Nokia going Windows. Share price going south. February 11, 2011Posted by CK in IT, Mobility.
Tags: Meego, Microsoft, Nokia, Qt, Symbian, Windows
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Not much to say about this. One only needs to read the comments of developers following the announcement that Nokia completely "changes strategy", hand-to-hand with Microsoft. I guess most people expected that, ok, Nokia will test the waters and develop some Windows devices. Or at least that was my assumption. Unfortunately, such close partnership is quite reasonably expected to kill Symbian (which would be ok IMHO), Qt and Meego altogether. Microsoft is not known for its affection towards competitors. The PR talk by Nokia is not convincing.
I guess, it’s not only developers who are not convinced. During the day, Nokia’s share price in the DAX fell by some 14%:
At NYSE, as we speak, the share price falls by some 16%:
Clever move to go Microsoft, guys. Everyone has lots of faith in this, as you see.
The upcoming WebOS ecosystem February 10, 2011Posted by CK in IT, Mobility.
Tags: Android, HP, Meego, Nokia, Palm, WebOS
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I was particularly impressed by the HP announcements yesterday, that in addition to a couple of new phones and a tablet based on WebOS, it is also planning desktops/notebooks with the same OS. The main reason being, HP seems to be the second behemoth in a few days that realizes the obvious: Offering a complete ecosystem attracts developers; and a large range of applications attracts users — given, of course, a decent OS in the first place. Apple did this and has been winning the race so far. Microsoft does offer an ecosystem as such, but it doesn’t seem capable to capitalize on it, presumably because the platform/OS itself is not good enough. Android is apparently managing very well on the mobile world, but Google’s proposal on the desktop, ChromeOS, does not integrate on a development level (even though Google’s services make up for that to a large extent). Although this does not hurt Android-phones sales, I believe it is only due to the fact that Android is an open system, so phone manufacturers feel safe to base their businesses upon it.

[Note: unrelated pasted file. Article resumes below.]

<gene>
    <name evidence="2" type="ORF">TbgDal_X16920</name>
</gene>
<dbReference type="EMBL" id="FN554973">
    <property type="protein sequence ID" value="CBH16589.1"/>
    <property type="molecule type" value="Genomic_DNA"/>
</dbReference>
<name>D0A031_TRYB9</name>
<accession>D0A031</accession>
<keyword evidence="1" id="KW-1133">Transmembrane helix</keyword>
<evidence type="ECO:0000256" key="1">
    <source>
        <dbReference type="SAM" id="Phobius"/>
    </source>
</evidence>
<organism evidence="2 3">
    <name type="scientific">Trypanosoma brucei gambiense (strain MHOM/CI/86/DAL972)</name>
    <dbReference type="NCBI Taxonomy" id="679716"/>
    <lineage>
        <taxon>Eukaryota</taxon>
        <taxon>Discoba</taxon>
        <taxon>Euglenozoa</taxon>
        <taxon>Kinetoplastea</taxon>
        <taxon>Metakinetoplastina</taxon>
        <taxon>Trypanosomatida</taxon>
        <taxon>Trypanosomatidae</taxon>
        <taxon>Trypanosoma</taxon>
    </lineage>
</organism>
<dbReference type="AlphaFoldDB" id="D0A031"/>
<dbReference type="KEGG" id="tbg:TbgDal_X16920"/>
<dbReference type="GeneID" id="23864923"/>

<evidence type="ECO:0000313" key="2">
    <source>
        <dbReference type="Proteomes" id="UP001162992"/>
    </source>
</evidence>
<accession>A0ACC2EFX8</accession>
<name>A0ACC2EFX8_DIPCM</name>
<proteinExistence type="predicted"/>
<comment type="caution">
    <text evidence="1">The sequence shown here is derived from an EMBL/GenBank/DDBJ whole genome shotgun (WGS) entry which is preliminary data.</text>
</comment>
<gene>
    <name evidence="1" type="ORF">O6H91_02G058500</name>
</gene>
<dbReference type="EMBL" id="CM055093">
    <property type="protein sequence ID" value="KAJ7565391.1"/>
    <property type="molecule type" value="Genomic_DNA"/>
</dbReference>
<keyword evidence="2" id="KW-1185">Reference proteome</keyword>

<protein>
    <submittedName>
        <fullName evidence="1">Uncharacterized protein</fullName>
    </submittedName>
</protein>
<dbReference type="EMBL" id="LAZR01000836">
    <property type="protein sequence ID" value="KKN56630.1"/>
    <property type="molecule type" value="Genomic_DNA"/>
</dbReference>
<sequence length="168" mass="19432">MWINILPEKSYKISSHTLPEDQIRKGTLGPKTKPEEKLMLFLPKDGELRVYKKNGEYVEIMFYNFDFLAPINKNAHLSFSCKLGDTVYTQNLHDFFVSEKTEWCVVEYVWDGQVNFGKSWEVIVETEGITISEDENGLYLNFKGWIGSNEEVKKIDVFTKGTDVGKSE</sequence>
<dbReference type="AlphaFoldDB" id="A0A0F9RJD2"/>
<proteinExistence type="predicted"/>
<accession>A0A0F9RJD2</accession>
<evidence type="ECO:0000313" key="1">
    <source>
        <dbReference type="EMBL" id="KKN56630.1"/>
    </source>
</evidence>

I really think that WebOS can remain (become?) one of the big players in the future, given this new strategy of HP, its deep pockets, and the system’s quality. If I was a developer, I would be more than happy to create applications for this platform — especially if they have "write once, run everywhere" properties with as little customization as possible.
Hopefully, Nokia will also build on a similar strategy with Meego — even if it must divert towards Windows/Android for a while, to keep the stock holders happy. It would then have the additional advantage of offering an open platform (like Android is) to attract other manufacturers, but compete on device quality where it shines. Revenue from desktop H/W sales would be a bonus.